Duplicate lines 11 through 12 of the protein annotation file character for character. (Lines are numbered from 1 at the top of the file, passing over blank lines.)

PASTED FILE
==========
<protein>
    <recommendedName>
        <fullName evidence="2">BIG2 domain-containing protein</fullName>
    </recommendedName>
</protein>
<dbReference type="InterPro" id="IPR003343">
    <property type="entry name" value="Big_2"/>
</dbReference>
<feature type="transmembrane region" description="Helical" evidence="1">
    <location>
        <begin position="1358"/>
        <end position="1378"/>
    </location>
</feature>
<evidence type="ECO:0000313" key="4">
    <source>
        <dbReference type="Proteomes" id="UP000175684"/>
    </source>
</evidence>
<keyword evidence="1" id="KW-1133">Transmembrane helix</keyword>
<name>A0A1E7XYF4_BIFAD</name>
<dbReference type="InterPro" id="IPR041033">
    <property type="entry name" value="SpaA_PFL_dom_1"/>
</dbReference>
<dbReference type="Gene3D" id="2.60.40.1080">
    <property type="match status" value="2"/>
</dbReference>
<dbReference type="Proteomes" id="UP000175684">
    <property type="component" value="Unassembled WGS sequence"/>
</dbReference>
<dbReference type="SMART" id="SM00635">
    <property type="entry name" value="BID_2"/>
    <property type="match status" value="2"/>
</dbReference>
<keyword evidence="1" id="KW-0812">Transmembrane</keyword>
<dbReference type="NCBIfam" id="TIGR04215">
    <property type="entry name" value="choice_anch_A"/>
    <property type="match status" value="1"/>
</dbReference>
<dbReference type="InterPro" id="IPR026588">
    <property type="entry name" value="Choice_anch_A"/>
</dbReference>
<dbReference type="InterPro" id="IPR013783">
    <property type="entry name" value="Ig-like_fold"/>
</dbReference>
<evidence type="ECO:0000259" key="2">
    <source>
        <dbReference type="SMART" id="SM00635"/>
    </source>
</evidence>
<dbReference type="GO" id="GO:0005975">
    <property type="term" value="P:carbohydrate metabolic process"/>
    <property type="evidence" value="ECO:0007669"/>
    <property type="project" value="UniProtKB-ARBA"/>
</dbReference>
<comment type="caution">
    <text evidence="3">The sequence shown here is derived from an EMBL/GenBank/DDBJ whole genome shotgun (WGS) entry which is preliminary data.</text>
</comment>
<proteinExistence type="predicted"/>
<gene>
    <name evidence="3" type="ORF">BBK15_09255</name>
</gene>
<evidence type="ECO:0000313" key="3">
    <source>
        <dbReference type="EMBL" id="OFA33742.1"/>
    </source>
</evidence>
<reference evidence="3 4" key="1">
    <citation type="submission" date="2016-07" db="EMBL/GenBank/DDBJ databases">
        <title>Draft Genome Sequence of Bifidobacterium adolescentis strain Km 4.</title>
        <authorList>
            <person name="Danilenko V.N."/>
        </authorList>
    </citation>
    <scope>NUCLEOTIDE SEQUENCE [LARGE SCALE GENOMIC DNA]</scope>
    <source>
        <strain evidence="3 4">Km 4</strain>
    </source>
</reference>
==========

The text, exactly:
        <begin position="1358"/>
        <end position="1378"/>